Hydrochlorothiazide(diuretic and venodilation) 12.5-50 mg/day but minimal benefit above 25 mg Can cause volume depletion and electrolyte disorders; rarely initiated in pregnancy, but if patient taking prior to pregnancy may continue

Acute Severe HTN

Severe hypertension can be encountered anytime during pregnancy, but most often occurs when patients present with superimposed pre-eclampsia. Prompt attention to control of marked elevations in the BP are required to prevent symptoms of hypertensive urgency and stroke, but care must be taken to not lower the blood pressure too rapidly and cause neither loss of cerebral perfusion in watershed areas or interfere with uteroplacental perfusion. The goal of acute treatment should be to lower the blood pressure to 140-150/90-100 mm Hg.

Pharmacologic Agents for Treatment of Severe Acute HTN

  Dosage Maternal Adverse Effects
Hydralazine 5 mg IV or IM, then 5-10 mg every 20-40 minutes IV Maternal hypotension, fetal bradycardia; maternal tachycardia often dose-limiting side effect
Labetalol 20 mg IV, then 20-80 mg every 5-15 minutes, up to a max of 300 mg Maternal tachycardia and arrhythmia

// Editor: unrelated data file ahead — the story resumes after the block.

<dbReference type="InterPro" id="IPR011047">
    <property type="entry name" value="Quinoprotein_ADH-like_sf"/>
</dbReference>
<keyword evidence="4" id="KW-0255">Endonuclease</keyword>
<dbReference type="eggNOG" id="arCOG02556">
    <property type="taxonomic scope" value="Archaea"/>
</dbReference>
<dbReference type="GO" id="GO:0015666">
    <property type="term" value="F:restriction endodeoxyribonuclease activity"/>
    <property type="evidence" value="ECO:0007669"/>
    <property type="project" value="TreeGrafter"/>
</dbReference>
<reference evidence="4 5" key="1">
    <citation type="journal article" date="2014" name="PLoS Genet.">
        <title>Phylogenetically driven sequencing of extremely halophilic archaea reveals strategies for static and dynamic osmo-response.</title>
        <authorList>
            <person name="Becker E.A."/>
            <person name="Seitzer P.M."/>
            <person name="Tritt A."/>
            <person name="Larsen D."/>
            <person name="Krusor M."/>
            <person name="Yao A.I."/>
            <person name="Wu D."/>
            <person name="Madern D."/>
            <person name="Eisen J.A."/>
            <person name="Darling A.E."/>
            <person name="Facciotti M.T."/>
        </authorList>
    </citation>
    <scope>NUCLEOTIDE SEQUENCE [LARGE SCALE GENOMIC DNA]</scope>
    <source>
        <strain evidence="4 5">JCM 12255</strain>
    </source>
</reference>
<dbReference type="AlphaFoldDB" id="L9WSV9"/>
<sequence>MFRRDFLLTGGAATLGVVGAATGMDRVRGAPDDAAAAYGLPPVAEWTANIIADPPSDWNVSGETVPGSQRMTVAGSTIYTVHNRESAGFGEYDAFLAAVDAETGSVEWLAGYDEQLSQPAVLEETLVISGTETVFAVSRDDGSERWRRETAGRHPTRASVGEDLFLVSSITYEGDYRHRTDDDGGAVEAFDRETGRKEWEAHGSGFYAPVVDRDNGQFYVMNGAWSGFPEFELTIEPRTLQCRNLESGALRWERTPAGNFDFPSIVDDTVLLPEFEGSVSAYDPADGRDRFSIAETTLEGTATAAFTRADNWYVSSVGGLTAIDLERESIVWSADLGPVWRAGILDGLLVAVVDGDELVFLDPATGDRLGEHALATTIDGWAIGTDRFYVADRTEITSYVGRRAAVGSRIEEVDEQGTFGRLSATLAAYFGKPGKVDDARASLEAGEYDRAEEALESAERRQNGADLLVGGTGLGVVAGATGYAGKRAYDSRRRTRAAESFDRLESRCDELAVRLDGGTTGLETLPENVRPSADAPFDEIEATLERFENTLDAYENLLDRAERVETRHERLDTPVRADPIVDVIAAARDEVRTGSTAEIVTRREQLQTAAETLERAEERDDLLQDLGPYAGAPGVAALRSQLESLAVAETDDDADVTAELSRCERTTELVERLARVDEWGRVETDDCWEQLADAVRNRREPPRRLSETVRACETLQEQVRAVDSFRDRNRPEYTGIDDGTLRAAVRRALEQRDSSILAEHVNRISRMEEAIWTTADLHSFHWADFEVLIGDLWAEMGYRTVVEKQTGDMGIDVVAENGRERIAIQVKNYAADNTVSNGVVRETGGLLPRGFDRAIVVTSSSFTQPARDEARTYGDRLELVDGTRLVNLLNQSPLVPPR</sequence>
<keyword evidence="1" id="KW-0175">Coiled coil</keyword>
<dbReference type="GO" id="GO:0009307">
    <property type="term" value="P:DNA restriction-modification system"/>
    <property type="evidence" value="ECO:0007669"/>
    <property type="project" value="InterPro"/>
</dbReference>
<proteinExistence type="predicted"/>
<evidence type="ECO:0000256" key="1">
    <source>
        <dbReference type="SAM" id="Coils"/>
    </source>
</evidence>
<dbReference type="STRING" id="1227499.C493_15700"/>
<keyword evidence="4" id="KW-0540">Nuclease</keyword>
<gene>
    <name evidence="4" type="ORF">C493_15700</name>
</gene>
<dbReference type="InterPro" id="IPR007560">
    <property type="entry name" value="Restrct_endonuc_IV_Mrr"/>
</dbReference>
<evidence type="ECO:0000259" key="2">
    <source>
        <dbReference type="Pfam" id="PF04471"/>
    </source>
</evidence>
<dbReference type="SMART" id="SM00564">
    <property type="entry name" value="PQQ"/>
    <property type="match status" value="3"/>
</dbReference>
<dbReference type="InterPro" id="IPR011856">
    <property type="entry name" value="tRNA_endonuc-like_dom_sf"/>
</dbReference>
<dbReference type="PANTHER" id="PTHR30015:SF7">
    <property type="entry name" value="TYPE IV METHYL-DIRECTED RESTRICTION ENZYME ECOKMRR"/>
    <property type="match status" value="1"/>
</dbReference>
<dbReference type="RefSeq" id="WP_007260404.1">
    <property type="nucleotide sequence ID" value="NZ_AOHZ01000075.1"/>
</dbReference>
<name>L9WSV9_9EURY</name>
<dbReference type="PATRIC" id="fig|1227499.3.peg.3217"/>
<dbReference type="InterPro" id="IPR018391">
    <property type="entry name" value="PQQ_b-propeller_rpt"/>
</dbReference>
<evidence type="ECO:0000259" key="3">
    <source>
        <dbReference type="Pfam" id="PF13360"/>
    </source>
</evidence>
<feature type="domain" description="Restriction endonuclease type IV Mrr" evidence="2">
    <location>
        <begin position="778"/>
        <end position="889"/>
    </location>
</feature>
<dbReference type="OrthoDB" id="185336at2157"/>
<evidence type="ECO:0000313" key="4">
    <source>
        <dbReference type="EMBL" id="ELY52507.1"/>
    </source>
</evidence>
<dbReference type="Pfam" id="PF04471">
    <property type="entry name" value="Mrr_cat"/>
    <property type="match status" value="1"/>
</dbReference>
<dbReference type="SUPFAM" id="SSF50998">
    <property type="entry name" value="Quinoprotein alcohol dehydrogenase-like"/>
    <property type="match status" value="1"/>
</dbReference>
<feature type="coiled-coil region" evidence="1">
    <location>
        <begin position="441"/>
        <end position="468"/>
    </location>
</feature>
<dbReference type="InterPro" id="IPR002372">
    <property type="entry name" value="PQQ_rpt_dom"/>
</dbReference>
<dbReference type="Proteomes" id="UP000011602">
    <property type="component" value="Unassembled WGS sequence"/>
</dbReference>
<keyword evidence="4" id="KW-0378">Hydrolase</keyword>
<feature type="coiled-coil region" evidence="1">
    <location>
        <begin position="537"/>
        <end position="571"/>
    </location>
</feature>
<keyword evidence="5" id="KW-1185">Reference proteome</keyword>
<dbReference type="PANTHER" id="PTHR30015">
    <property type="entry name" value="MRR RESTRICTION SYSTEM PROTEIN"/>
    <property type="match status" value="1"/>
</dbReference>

Nifedipine 10-30 mg PO (NOT sublingual), repeat in 45 minutes if needed Only used in absence of parenteral options

 

References

ACOG. (2013). Hypertension in Pregnancy. The American College of Obstetricians and Gynecologists.

Magee, L. A., von Dadelszen, P., Rey, E., Ross, S., Asztalos, E., Murphy, K. E., . . . Moutquin, J. M. (2015). Less-tight versus tight control of hypertension in pregnancy. N Engl J Med, 372(5), 407-417. doi: 10.1056/NEJMoa1404595

Sibai, B. M. (2010). Chronic Hypertension. In J. T. Queenan, J. Hobbins, & C. Y. Spong (Eds.), Protocols for High-Risk Pregnancies (5th ed., pp. 264-272). West Sussex, UK: Wiley-Blackwell.

 

Initial Visit First Trimester

CHTN Classification

Mild CHTN-Low Risk

Severe CHTN-High Risk

SBP 140-159 and/or DBP 90-109 mmHg SBP ≥160mm Hg and/or DBP≥ 110 mm Hg